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Amid luxury struggles, the time may finally be right for Amazon's high-end expansion
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Reactions to the launch of Amazon Luxury Stores last week ranged from the “empire-has-fallen” to “who-cares.” There was also some of the “this is not the future of luxury” pearl-clutching, which I am sure Natalie Massenet also heard when she started Net-a-Porter back in 2000.
The reason why Amazon may finally succeed has little to do with our ideas on the future of luxury, which is already bifurcated and operates according to a number of diverging business models, brand strategies and growth scenarios.
It has everything to do with timing.
Amazon waited the luxury sector out.
In the first half of this year, luxury spending shrank up to 35 percent. Kering reported 29 percent dip in YoY revenue. LVMH reported 20 percent. Prada’s total sales fell 40 percent. Luxury is choked by the lack of global travel, closing of physical stores and consumers shifting towards more casual outfits, after months of quarantine and more months of remote work and social distancing.
Here are some business, operational and consumer behavior indicators of Luxury Stores’ belated success.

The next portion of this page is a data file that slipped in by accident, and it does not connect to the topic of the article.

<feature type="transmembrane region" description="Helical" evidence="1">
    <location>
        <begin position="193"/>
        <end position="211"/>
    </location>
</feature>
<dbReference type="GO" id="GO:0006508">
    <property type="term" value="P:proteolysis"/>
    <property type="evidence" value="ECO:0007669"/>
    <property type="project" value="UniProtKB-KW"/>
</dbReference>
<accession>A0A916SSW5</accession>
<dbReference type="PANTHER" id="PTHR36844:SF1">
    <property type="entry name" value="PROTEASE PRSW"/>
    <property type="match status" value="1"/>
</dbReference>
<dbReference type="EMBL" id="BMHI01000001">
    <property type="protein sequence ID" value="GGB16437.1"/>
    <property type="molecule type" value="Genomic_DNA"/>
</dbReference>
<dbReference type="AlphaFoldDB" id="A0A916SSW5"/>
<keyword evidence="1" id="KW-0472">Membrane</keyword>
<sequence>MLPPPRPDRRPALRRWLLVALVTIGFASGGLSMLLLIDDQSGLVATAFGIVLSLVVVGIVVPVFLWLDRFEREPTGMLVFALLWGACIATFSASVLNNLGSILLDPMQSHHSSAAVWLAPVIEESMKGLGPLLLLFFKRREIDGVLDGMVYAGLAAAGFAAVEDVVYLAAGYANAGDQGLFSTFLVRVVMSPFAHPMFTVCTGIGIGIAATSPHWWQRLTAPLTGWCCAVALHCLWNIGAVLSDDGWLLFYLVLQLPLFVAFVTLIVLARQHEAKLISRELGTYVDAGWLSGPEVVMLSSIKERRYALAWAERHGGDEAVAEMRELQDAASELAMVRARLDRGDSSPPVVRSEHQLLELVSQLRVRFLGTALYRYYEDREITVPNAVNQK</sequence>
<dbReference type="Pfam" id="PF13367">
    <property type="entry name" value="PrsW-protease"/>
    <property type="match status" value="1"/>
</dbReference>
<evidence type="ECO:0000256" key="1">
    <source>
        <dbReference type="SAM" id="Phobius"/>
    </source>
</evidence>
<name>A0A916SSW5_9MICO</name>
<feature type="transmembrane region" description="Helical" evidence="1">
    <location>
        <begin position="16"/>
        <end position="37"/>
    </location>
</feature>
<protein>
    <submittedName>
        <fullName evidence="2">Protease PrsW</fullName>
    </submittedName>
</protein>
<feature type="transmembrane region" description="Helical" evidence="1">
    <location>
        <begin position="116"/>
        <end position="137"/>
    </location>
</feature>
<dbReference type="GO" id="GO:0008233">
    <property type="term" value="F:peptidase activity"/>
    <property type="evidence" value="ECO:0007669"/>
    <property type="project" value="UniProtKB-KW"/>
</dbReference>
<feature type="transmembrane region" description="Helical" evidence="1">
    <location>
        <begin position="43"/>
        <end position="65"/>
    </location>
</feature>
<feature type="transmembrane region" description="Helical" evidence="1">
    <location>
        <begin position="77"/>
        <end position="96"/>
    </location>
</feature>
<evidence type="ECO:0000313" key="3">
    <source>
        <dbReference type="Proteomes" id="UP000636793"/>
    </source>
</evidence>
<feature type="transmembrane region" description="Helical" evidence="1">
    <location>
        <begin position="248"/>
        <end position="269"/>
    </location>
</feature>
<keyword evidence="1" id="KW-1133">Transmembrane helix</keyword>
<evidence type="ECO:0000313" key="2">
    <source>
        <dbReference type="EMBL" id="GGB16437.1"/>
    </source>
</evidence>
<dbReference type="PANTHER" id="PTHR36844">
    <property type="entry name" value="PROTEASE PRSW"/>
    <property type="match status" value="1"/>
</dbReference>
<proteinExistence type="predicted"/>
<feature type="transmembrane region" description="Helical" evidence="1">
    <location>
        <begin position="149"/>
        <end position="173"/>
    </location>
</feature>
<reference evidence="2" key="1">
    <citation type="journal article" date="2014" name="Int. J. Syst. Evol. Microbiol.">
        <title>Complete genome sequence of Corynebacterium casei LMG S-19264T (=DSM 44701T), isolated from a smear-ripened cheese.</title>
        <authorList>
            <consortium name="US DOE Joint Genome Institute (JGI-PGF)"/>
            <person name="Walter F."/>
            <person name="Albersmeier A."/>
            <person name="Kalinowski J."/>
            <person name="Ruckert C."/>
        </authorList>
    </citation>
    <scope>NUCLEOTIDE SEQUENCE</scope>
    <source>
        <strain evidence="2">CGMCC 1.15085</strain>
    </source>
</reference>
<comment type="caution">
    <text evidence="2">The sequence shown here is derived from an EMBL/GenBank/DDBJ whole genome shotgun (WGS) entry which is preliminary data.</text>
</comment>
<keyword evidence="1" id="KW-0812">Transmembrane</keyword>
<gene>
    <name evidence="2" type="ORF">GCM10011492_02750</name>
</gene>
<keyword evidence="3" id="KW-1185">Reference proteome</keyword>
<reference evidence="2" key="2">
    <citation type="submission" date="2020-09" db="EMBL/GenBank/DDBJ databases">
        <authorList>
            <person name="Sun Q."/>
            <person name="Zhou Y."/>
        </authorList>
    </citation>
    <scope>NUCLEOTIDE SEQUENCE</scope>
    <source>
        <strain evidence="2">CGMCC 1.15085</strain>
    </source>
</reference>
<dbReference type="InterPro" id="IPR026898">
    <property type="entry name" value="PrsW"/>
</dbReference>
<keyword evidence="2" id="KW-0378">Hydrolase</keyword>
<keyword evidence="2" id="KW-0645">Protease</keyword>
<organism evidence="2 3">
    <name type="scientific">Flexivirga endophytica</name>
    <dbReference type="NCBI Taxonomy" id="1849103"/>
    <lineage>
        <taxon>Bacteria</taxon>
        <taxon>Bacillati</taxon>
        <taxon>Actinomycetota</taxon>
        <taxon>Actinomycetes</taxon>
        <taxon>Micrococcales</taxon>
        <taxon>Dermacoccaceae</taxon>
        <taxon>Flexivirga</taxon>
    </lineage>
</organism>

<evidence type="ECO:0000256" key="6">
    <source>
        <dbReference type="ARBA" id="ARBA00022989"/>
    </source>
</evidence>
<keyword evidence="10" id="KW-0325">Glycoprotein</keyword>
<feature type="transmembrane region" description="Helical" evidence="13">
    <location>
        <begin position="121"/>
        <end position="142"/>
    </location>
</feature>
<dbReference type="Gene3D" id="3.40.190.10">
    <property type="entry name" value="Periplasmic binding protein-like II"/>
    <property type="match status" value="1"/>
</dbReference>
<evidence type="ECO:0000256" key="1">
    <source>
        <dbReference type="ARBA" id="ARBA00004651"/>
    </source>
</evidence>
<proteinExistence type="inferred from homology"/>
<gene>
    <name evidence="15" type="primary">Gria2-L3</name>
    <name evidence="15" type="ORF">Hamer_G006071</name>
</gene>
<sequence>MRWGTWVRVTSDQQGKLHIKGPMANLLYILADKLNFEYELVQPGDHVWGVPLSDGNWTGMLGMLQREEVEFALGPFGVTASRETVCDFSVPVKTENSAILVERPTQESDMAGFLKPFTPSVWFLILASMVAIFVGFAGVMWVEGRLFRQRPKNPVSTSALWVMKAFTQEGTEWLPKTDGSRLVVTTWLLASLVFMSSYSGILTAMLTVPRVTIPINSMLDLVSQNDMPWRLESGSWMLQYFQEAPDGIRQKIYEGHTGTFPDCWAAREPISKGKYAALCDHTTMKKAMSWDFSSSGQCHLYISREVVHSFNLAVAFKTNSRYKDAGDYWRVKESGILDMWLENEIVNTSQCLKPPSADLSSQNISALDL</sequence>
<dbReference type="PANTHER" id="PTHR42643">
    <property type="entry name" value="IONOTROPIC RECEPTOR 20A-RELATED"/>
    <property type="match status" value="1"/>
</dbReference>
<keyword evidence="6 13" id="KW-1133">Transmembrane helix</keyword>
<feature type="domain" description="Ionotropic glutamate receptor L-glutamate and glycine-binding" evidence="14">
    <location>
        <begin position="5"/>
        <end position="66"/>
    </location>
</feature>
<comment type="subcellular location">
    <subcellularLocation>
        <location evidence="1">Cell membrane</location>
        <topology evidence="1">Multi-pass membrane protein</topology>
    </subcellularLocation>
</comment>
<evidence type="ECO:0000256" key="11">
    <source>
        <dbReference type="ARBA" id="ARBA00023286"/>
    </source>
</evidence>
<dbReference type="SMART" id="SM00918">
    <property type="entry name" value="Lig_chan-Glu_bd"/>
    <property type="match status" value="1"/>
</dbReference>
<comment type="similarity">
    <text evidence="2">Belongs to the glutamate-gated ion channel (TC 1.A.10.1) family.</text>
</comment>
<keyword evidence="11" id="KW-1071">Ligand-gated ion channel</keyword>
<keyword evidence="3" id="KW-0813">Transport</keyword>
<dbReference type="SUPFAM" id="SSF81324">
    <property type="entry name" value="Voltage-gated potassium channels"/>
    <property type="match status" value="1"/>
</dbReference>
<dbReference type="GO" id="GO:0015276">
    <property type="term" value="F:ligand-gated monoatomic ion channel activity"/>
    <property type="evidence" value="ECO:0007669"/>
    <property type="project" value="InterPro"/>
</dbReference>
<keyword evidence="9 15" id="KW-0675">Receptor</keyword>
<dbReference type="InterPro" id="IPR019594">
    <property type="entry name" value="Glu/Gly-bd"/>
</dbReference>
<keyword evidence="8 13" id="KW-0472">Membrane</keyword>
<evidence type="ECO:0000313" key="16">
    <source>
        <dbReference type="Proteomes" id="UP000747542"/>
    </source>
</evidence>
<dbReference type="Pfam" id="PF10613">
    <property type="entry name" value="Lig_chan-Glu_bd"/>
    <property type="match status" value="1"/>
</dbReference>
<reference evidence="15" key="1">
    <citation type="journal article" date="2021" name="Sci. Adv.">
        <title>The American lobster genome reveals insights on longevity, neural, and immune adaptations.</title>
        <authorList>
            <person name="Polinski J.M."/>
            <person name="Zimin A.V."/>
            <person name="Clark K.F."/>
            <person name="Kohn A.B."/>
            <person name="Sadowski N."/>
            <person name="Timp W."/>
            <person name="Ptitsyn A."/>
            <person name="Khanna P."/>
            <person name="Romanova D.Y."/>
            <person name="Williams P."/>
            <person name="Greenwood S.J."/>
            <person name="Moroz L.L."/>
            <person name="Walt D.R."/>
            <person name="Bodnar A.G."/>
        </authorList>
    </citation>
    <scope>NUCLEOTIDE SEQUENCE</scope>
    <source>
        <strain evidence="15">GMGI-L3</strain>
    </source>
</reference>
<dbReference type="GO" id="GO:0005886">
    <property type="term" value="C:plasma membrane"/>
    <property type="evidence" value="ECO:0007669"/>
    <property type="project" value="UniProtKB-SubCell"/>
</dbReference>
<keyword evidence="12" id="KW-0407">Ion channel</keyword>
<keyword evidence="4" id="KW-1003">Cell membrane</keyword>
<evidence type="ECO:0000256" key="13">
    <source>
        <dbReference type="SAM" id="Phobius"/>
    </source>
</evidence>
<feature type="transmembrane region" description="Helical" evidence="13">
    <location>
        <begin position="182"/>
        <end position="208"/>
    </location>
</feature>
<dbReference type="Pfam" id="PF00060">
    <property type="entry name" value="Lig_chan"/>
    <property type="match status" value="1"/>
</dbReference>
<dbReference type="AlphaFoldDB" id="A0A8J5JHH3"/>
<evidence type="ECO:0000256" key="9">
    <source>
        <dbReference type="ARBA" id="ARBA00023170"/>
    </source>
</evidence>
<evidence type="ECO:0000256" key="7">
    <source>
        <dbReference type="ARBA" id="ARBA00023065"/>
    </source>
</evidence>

Service. With Luxury Stores, Amazon gave control to brands in terms of merchandising, visual presentation and pricing. The front-end can look as finely designed and carefully edited as a stand-alone brand website or a traditional physical concession setup. The backend is Amazon’s massive global infrastructure of customer service, centralized warehousing, vast delivery network and 100 million Prime members. At the time when owning a direct relationship with customers is key, quick and convenient delivery, exceptional customer service, and a mass of highly personalized data on Prime members is a win. The most compelling part of Luxury Store’s pitch is not “access to the latest collections and exclusive items” but “Prime delivery.”
Personalization at Scale. Amazon has more granular data on their 100 million Prime customers and lookalike demographics than most luxury brands have on theirs. While personalization is provided by a number of high-end aggregators, this personalization is mostly limited to one-on-one, individual relationships. Luxury Stores can offer this personalization at a massive scale, and “store within a store” model ensures that this relationship is still fronted by brands. This is a powerful combo.